This opinion will be unpublished and

may not be cited except as provided by

Minn. Stat. § 480A.08, subd. 3 (2000).






Delerine L. Schaeppi,





H. M.  Smyth Co., Inc.,



Commissioner of Economic Security,



Filed April 24, 2001


Hanson, Judge


 Minnesota Department of Economic Security

Appeal No. 5280 00



Delarine L. Schaeppi, 63 Front Avenue, Apt. C, St. Paul, MN 55117 (relator - pro se);


H. M. Smyth Co., Inc., 1085 Snelling Avenue North, St. Paul, MN 55108 (respondent);


Kent E. Todd, Minnesota Department of Economic Security, 390 North Robert Street, St. Paul, MN 55101 (for respondent-Commissioner)


            Considered and decided by Hanson, Presiding Judge, Crippen, Judge, and Harten, Judge.


U N P U B L I S H E D  O P I N I O N


Relator challenges the decision by the commissioner's representative that she was discharged for employment misconduct and, thus, was disqualified from receiving unemployment benefits.  We affirm.


Relator Delerine Schaeppi was employed by respondent H.M. Smyth Co. (“Smyth”) from July of 1998 through May of 2000.  She was twice discharged from employment for excessive absenteeism during this period and twice reinstated upon intercession by her union and successful completion of a probationary period.  On December 6, 1999, Schaeppi was required to take a reasonable-suspicion drug test after co-workers reported her erratic behavior and slurred speech.  The test resulted in a positive reading for cocaine.

Pursuant to Smyth’s contract with Schaeppi’s union, she was evaluated by a chemical dependency counselor, who recommended outpatient treatment followed by aftercare.  Smyth then reached an agreement to continue Schaeppi’s employment on the condition that she successfully complete the recommended treatment and aftercare program.  Despite Smyth’s cooperation in altering Schaeppi’s work schedule to accommodate the aftercare program, Schaeppi was discharged from the program for missing multiple therapy sessions and conducting herself in a manner that had an adverse effect upon other group members.

On May 15, 2000, Smyth discharged Schaeppi for violation of its drug and alcohol policy by failing to successfully complete the chemical dependency treatment program.  Schaeppi’s application for unemployment benefits was denied based upon a finding by the Department of Economic Security of employment misconduct.  Following an evidentiary hearing, the unemployment law judge affirmed the department’s determination.  Schaeppi appealed to the Commissioner of Economic Security, whose representative affirmed the unemployment law judge’s decision.  Shaeppi then filed a writ of certiorari to this court.


This court’s review of whether an employee has committed employment misconduct presents a mixed question of fact and law.  Colburn v. Pine Portage Madden Bros., 346 N.W.2d 159, 161 (Minn. 1984).  We view the factual findings in a light most favorable to the decision, and we will not disturb those findings if there is evidence reasonably tending to sustain them.  White v. Metropolitan Med. Ctr., 332 N.W.2d 25, 26 (Minn. 1983).  Whether the commissioner's representative properly disqualified an employee from receiving unemployment benefits based on those findings is, however, a question of law on which we are "free to exercise [our] independent judgment."  Ress v. Abbott Northwestern Hosp., Inc., 448 N.W.2d 519, 523 (Minn. 1989).  We will affirm if the findings are supported by the evidence and if the conclusions of law are not contrary to law.  Colburn, 346, N.W.2d at 161.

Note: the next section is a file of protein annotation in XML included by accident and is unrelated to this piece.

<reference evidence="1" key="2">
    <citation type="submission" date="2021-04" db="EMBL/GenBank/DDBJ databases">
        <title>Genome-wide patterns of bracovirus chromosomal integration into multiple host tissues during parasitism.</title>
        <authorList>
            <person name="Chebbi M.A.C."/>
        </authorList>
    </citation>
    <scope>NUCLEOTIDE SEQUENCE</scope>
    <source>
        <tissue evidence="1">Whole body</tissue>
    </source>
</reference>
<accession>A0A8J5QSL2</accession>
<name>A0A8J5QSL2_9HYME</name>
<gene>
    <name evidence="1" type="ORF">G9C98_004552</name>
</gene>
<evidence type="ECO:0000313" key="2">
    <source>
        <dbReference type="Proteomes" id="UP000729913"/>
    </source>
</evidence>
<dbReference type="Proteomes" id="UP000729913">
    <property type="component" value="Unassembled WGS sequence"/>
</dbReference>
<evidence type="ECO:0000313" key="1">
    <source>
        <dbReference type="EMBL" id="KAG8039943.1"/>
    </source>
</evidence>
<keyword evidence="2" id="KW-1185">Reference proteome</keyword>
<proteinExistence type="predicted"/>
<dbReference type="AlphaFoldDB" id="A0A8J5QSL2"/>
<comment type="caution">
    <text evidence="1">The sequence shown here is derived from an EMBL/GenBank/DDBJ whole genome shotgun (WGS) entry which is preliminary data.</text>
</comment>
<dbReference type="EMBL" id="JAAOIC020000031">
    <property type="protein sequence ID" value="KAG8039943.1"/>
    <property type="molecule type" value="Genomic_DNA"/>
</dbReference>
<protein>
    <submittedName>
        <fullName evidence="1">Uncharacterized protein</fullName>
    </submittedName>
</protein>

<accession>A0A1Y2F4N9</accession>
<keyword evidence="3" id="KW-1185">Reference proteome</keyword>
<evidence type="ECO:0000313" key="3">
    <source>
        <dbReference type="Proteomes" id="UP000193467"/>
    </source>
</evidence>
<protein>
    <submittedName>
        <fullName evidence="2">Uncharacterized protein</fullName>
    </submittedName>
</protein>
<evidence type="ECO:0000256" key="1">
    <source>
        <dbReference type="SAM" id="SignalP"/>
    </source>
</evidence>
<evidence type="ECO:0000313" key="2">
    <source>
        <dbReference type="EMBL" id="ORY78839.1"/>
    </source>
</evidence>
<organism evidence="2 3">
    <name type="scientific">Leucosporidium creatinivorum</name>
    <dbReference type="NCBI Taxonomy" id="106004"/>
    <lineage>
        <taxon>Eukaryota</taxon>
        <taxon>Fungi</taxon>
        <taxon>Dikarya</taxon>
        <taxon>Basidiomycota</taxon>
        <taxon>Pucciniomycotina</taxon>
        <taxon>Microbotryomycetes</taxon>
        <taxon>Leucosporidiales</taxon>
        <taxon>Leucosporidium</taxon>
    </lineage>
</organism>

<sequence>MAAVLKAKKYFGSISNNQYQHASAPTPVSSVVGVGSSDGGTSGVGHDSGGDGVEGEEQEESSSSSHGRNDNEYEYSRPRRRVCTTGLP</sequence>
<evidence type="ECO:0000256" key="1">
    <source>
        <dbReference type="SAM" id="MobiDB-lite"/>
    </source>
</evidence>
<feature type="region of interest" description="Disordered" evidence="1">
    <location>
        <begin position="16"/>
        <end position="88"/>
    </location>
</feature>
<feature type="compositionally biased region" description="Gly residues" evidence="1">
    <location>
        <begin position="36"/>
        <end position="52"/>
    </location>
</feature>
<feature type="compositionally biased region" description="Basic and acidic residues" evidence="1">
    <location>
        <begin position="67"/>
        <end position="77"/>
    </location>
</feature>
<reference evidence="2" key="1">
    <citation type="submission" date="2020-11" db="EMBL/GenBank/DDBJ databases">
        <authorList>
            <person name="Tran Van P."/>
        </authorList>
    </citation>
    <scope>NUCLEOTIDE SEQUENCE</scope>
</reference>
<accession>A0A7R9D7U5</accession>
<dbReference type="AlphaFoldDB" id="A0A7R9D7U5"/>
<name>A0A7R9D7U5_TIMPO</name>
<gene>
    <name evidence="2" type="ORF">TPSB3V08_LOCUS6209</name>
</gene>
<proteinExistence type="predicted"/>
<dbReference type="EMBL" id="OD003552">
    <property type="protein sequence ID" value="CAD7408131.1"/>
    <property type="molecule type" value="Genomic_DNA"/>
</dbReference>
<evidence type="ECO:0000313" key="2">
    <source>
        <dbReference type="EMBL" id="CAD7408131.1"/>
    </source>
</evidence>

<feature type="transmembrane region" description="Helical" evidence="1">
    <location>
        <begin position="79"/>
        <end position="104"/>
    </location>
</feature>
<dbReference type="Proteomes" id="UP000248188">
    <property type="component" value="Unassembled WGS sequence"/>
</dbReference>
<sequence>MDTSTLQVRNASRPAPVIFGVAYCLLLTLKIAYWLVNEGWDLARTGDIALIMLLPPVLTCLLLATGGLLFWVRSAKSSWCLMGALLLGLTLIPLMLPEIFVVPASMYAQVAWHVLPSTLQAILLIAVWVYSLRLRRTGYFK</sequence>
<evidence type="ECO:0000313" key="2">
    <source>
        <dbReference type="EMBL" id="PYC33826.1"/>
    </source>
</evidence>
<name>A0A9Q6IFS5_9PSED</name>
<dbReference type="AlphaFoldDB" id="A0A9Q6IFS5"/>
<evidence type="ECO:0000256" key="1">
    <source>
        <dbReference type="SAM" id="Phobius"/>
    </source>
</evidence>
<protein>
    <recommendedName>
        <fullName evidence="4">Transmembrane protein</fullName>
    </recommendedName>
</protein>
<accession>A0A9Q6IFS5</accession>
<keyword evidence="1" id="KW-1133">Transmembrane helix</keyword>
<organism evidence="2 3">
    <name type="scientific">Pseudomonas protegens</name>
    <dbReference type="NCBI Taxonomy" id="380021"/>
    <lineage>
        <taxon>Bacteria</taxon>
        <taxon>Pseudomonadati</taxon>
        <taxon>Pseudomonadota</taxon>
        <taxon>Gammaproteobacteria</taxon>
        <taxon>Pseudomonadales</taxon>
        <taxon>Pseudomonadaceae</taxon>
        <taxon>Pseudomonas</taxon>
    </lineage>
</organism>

Employment misconduct is defined as

(1) any intentional conduct, on the job or off the job, that disregards the standards of behavior that an employer has the right to expect of the employee or disregards the employee's duties and obligations to the employer; or (2) negligent or indifferent conduct, on the job or off the job, that demonstrates a substantial lack of concern for the employment.


Minn. Stat. § 268.095, subd. 6(a) (2000).


Viewed in a light most favorable to the decision, the findings of the commissioner’s representative are supported by the evidence.  Schaeppi tested positive for cocaine use on the job.  She was evaluated by a chemical dependency counselor, who recommended that she complete a treatment and aftercare program.  Her own behavior prevented her from completing that program.  These findings support the representative’s legal determination that Schaeppi committed employment misconduct and is thus disqualified from receiving unemployment benefits.

The supreme court has held that failure by an employee to make reasonable efforts to retain employment by attending a professionally advised chemical dependency treatment program amounts to misconduct.  Leslin v. Hennepin County, 347 N.W.2d 277, 279 (Minn. 1984); see also Minn. Stat. § 268.095, subd. 6(c) (defining employment misconduct in terms of a failure “to make consistent efforts to control the chemical dependency”).